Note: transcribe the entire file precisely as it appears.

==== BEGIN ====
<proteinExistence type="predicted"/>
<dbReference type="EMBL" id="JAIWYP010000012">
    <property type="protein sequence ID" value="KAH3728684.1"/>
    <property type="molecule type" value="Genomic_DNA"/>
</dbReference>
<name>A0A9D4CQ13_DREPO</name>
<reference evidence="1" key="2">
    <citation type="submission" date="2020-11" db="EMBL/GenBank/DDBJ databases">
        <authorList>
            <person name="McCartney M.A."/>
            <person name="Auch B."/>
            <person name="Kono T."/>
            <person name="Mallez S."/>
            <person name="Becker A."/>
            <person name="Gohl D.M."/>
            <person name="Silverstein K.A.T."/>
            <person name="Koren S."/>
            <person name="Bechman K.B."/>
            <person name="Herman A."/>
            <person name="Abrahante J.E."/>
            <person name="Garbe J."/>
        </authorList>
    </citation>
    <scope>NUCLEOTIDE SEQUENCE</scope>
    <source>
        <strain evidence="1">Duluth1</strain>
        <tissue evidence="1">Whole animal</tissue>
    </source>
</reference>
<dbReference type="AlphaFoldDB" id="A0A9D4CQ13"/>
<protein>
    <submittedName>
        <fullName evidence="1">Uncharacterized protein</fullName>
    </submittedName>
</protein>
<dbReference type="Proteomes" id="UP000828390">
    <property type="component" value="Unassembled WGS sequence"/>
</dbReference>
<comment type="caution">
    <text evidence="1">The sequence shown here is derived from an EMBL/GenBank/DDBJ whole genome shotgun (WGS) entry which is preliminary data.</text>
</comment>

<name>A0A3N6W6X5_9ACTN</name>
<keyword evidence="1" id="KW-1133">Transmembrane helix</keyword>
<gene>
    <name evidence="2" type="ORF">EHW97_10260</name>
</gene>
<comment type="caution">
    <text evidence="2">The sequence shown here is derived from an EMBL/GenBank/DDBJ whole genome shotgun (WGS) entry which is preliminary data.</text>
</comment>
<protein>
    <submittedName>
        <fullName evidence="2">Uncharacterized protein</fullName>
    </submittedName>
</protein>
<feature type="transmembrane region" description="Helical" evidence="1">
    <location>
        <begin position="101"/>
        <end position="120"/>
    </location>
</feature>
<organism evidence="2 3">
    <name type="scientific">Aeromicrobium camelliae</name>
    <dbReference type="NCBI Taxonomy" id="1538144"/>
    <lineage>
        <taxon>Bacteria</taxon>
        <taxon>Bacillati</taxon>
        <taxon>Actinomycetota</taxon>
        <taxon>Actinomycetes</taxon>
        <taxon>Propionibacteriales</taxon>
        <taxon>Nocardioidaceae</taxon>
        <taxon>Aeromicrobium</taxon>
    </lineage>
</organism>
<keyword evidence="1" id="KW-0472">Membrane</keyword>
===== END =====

<proteinExistence type="predicted"/>
<dbReference type="EMBL" id="JAIWYP010000012">
    <property type="protein sequence ID" value="KAH3728684.1"/>
    <property type="molecule type" value="Genomic_DNA"/>
</dbReference>
<name>A0A9D4CQ13_DREPO</name>
<reference evidence="1" key="2">
    <citation type="submission" date="2020-11" db="EMBL/GenBank/DDBJ databases">
        <authorList>
            <person name="McCartney M.A."/>
            <person name="Auch B."/>
            <person name="Kono T."/>
            <person name="Mallez S."/>
            <person name="Becker A."/>
            <person name="Gohl D.M."/>
            <person name="Silverstein K.A.T."/>
            <person name="Koren S."/>
            <person name="Bechman K.B."/>
            <person name="Herman A."/>
            <person name="Abrahante J.E."/>
            <person name="Garbe J."/>
        </authorList>
    </citation>
    <scope>NUCLEOTIDE SEQUENCE</scope>
    <source>
        <strain evidence="1">Duluth1</strain>
        <tissue evidence="1">Whole animal</tissue>
    </source>
</reference>
<dbReference type="AlphaFoldDB" id="A0A9D4CQ13"/>
<protein>
    <submittedName>
        <fullName evidence="1">Uncharacterized protein</fullName>
    </submittedName>
</protein>
<dbReference type="Proteomes" id="UP000828390">
    <property type="component" value="Unassembled WGS sequence"/>
</dbReference>
<comment type="caution">
    <text evidence="1">The sequence shown here is derived from an EMBL/GenBank/DDBJ whole genome shotgun (WGS) entry which is preliminary data.</text>
</comment>

<name>A0A3N6W6X5_9ACTN</name>
<keyword evidence="1" id="KW-1133">Transmembrane helix</keyword>
<gene>
    <name evidence="2" type="ORF">EHW97_10260</name>
</gene>
<comment type="caution">
    <text evidence="2">The sequence shown here is derived from an EMBL/GenBank/DDBJ whole genome shotgun (WGS) entry which is preliminary data.</text>
</comment>
<protein>
    <submittedName>
        <fullName evidence="2">Uncharacterized protein</fullName>
    </submittedName>
</protein>
<feature type="transmembrane region" description="Helical" evidence="1">
    <location>
        <begin position="101"/>
        <end position="120"/>
    </location>
</feature>
<organism evidence="2 3">
    <name type="scientific">Aeromicrobium camelliae</name>
    <dbReference type="NCBI Taxonomy" id="1538144"/>
    <lineage>
        <taxon>Bacteria</taxon>
        <taxon>Bacillati</taxon>
        <taxon>Actinomycetota</taxon>
        <taxon>Actinomycetes</taxon>
        <taxon>Propionibacteriales</taxon>
        <taxon>Nocardioidaceae</taxon>
        <taxon>Aeromicrobium</taxon>
    </lineage>
</organism>
<keyword evidence="1" id="KW-0472">Membrane</keyword>